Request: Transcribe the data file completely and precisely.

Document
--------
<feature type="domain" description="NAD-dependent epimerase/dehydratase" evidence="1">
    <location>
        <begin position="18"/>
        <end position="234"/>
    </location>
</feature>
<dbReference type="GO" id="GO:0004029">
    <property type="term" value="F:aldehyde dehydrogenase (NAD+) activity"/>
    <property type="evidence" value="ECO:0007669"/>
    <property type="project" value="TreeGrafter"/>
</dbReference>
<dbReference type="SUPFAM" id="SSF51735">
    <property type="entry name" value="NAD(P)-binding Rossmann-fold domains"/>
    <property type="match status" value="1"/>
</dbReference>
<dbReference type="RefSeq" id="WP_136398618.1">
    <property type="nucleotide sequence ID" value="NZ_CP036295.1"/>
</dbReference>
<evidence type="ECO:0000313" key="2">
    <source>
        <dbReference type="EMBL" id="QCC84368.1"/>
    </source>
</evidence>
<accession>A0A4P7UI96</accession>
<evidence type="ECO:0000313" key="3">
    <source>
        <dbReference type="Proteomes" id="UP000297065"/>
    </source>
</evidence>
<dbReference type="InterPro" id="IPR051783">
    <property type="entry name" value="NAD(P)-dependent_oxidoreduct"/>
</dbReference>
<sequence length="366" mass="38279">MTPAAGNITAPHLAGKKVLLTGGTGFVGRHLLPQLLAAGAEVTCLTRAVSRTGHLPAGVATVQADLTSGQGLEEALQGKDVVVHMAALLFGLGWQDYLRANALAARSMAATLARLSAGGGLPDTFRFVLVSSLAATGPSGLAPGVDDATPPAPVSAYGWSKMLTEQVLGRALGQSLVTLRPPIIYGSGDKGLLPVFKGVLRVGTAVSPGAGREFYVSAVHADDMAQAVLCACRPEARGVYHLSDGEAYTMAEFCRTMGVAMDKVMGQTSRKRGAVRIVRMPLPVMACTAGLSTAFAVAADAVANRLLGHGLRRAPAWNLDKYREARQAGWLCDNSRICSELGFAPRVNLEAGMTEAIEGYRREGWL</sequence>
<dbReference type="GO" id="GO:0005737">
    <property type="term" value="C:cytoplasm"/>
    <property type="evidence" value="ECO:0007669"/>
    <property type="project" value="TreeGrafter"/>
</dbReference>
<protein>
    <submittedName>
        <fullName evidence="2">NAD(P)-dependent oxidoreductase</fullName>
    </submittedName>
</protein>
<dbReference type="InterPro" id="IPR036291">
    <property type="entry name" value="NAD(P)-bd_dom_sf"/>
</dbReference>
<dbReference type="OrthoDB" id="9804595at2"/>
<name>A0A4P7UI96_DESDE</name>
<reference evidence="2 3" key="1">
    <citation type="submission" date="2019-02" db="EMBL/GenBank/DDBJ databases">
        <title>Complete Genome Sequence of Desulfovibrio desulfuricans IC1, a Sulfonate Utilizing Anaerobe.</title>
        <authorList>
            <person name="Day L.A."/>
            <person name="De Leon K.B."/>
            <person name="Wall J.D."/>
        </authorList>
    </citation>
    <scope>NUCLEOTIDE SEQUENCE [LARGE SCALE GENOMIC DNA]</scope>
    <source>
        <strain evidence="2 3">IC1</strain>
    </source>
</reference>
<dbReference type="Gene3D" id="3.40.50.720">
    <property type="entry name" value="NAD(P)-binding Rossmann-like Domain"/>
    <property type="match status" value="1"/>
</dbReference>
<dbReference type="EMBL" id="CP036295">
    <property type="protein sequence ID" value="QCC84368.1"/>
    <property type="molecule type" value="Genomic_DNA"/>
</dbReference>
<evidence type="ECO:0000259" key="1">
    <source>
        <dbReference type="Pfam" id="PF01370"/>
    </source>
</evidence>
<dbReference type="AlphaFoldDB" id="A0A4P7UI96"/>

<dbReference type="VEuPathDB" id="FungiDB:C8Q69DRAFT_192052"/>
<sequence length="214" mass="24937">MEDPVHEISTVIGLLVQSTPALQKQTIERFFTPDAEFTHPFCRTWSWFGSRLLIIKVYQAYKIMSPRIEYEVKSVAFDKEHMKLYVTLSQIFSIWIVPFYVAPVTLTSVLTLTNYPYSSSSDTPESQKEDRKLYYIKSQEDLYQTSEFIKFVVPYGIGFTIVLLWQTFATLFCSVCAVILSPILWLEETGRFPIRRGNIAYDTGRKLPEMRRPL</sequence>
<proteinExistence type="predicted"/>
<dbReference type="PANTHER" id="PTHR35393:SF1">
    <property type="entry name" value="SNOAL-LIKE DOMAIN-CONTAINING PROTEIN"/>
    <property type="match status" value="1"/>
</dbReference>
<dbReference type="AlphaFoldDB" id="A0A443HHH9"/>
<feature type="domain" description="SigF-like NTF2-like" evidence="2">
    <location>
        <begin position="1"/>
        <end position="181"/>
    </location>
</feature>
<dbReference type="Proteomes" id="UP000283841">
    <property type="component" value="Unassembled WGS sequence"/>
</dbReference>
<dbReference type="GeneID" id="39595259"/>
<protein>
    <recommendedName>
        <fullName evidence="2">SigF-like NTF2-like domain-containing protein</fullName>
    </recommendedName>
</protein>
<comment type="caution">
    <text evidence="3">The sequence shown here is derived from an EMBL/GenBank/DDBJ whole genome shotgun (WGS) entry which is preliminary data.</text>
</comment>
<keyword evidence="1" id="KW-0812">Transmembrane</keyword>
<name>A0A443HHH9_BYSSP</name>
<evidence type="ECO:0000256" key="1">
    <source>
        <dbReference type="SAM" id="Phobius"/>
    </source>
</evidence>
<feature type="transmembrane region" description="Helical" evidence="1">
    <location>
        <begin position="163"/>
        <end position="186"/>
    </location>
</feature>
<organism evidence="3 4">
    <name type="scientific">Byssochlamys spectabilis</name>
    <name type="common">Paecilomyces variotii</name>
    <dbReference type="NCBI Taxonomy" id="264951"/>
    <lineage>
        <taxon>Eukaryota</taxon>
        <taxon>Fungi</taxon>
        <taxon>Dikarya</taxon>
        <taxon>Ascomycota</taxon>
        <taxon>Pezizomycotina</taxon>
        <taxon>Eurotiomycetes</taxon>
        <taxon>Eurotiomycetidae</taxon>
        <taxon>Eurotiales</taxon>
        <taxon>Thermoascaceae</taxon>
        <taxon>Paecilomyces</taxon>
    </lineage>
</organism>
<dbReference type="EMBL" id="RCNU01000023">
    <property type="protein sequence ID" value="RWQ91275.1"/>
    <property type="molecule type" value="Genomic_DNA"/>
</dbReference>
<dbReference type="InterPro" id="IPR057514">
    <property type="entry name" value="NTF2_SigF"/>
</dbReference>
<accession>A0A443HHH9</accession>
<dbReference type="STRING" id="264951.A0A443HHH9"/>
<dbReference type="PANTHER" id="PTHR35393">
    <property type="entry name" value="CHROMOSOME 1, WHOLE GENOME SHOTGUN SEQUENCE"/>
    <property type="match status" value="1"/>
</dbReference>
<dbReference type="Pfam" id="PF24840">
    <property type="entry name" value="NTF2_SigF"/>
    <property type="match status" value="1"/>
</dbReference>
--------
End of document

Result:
<feature type="domain" description="NAD-dependent epimerase/dehydratase" evidence="1">
    <location>
        <begin position="18"/>
        <end position="234"/>
    </location>
</feature>
<dbReference type="GO" id="GO:0004029">
    <property type="term" value="F:aldehyde dehydrogenase (NAD+) activity"/>
    <property type="evidence" value="ECO:0007669"/>
    <property type="project" value="TreeGrafter"/>
</dbReference>
<dbReference type="SUPFAM" id="SSF51735">
    <property type="entry name" value="NAD(P)-binding Rossmann-fold domains"/>
    <property type="match status" value="1"/>
</dbReference>
<dbReference type="RefSeq" id="WP_136398618.1">
    <property type="nucleotide sequence ID" value="NZ_CP036295.1"/>
</dbReference>
<evidence type="ECO:0000313" key="2">
    <source>
        <dbReference type="EMBL" id="QCC84368.1"/>
    </source>
</evidence>
<accession>A0A4P7UI96</accession>
<evidence type="ECO:0000313" key="3">
    <source>
        <dbReference type="Proteomes" id="UP000297065"/>
    </source>
</evidence>
<dbReference type="InterPro" id="IPR051783">
    <property type="entry name" value="NAD(P)-dependent_oxidoreduct"/>
</dbReference>
<sequence length="366" mass="38279">MTPAAGNITAPHLAGKKVLLTGGTGFVGRHLLPQLLAAGAEVTCLTRAVSRTGHLPAGVATVQADLTSGQGLEEALQGKDVVVHMAALLFGLGWQDYLRANALAARSMAATLARLSAGGGLPDTFRFVLVSSLAATGPSGLAPGVDDATPPAPVSAYGWSKMLTEQVLGRALGQSLVTLRPPIIYGSGDKGLLPVFKGVLRVGTAVSPGAGREFYVSAVHADDMAQAVLCACRPEARGVYHLSDGEAYTMAEFCRTMGVAMDKVMGQTSRKRGAVRIVRMPLPVMACTAGLSTAFAVAADAVANRLLGHGLRRAPAWNLDKYREARQAGWLCDNSRICSELGFAPRVNLEAGMTEAIEGYRREGWL</sequence>
<dbReference type="GO" id="GO:0005737">
    <property type="term" value="C:cytoplasm"/>
    <property type="evidence" value="ECO:0007669"/>
    <property type="project" value="TreeGrafter"/>
</dbReference>
<protein>
    <submittedName>
        <fullName evidence="2">NAD(P)-dependent oxidoreductase</fullName>
    </submittedName>
</protein>
<dbReference type="InterPro" id="IPR036291">
    <property type="entry name" value="NAD(P)-bd_dom_sf"/>
</dbReference>
<dbReference type="OrthoDB" id="9804595at2"/>
<name>A0A4P7UI96_DESDE</name>
<reference evidence="2 3" key="1">
    <citation type="submission" date="2019-02" db="EMBL/GenBank/DDBJ databases">
        <title>Complete Genome Sequence of Desulfovibrio desulfuricans IC1, a Sulfonate Utilizing Anaerobe.</title>
        <authorList>
            <person name="Day L.A."/>
            <person name="De Leon K.B."/>
            <person name="Wall J.D."/>
        </authorList>
    </citation>
    <scope>NUCLEOTIDE SEQUENCE [LARGE SCALE GENOMIC DNA]</scope>
    <source>
        <strain evidence="2 3">IC1</strain>
    </source>
</reference>
<dbReference type="Gene3D" id="3.40.50.720">
    <property type="entry name" value="NAD(P)-binding Rossmann-like Domain"/>
    <property type="match status" value="1"/>
</dbReference>
<dbReference type="EMBL" id="CP036295">
    <property type="protein sequence ID" value="QCC84368.1"/>
    <property type="molecule type" value="Genomic_DNA"/>
</dbReference>
<evidence type="ECO:0000259" key="1">
    <source>
        <dbReference type="Pfam" id="PF01370"/>
    </source>
</evidence>
<dbReference type="AlphaFoldDB" id="A0A4P7UI96"/>

<dbReference type="VEuPathDB" id="FungiDB:C8Q69DRAFT_192052"/>
<sequence length="214" mass="24937">MEDPVHEISTVIGLLVQSTPALQKQTIERFFTPDAEFTHPFCRTWSWFGSRLLIIKVYQAYKIMSPRIEYEVKSVAFDKEHMKLYVTLSQIFSIWIVPFYVAPVTLTSVLTLTNYPYSSSSDTPESQKEDRKLYYIKSQEDLYQTSEFIKFVVPYGIGFTIVLLWQTFATLFCSVCAVILSPILWLEETGRFPIRRGNIAYDTGRKLPEMRRPL</sequence>
<proteinExistence type="predicted"/>
<dbReference type="PANTHER" id="PTHR35393:SF1">
    <property type="entry name" value="SNOAL-LIKE DOMAIN-CONTAINING PROTEIN"/>
    <property type="match status" value="1"/>
</dbReference>
<dbReference type="AlphaFoldDB" id="A0A443HHH9"/>
<feature type="domain" description="SigF-like NTF2-like" evidence="2">
    <location>
        <begin position="1"/>
        <end position="181"/>
    </location>
</feature>
<dbReference type="Proteomes" id="UP000283841">
    <property type="component" value="Unassembled WGS sequence"/>
</dbReference>
<dbReference type="GeneID" id="39595259"/>
<protein>
    <recommendedName>
        <fullName evidence="2">SigF-like NTF2-like domain-containing protein</fullName>
    </recommendedName>
</protein>
<comment type="caution">
    <text evidence="3">The sequence shown here is derived from an EMBL/GenBank/DDBJ whole genome shotgun (WGS) entry which is preliminary data.</text>
</comment>
<keyword evidence="1" id="KW-0812">Transmembrane</keyword>
<name>A0A443HHH9_BYSSP</name>
<evidence type="ECO:0000256" key="1">
    <source>
        <dbReference type="SAM" id="Phobius"/>
    </source>
</evidence>
<feature type="transmembrane region" description="Helical" evidence="1">
    <location>
        <begin position="163"/>
        <end position="186"/>
    </location>
</feature>
<organism evidence="3 4">
    <name type="scientific">Byssochlamys spectabilis</name>
    <name type="common">Paecilomyces variotii</name>
    <dbReference type="NCBI Taxonomy" id="264951"/>
    <lineage>
        <taxon>Eukaryota</taxon>
        <taxon>Fungi</taxon>
        <taxon>Dikarya</taxon>
        <taxon>Ascomycota</taxon>
        <taxon>Pezizomycotina</taxon>
        <taxon>Eurotiomycetes</taxon>
        <taxon>Eurotiomycetidae</taxon>
        <taxon>Eurotiales</taxon>
        <taxon>Thermoascaceae</taxon>
        <taxon>Paecilomyces</taxon>
    </lineage>
</organism>
<dbReference type="EMBL" id="RCNU01000023">
    <property type="protein sequence ID" value="RWQ91275.1"/>
    <property type="molecule type" value="Genomic_DNA"/>
</dbReference>
<dbReference type="InterPro" id="IPR057514">
    <property type="entry name" value="NTF2_SigF"/>
</dbReference>
<accession>A0A443HHH9</accession>
<dbReference type="STRING" id="264951.A0A443HHH9"/>
<dbReference type="PANTHER" id="PTHR35393">
    <property type="entry name" value="CHROMOSOME 1, WHOLE GENOME SHOTGUN SEQUENCE"/>
    <property type="match status" value="1"/>
</dbReference>
<dbReference type="Pfam" id="PF24840">
    <property type="entry name" value="NTF2_SigF"/>
    <property type="match status" value="1"/>
</dbReference>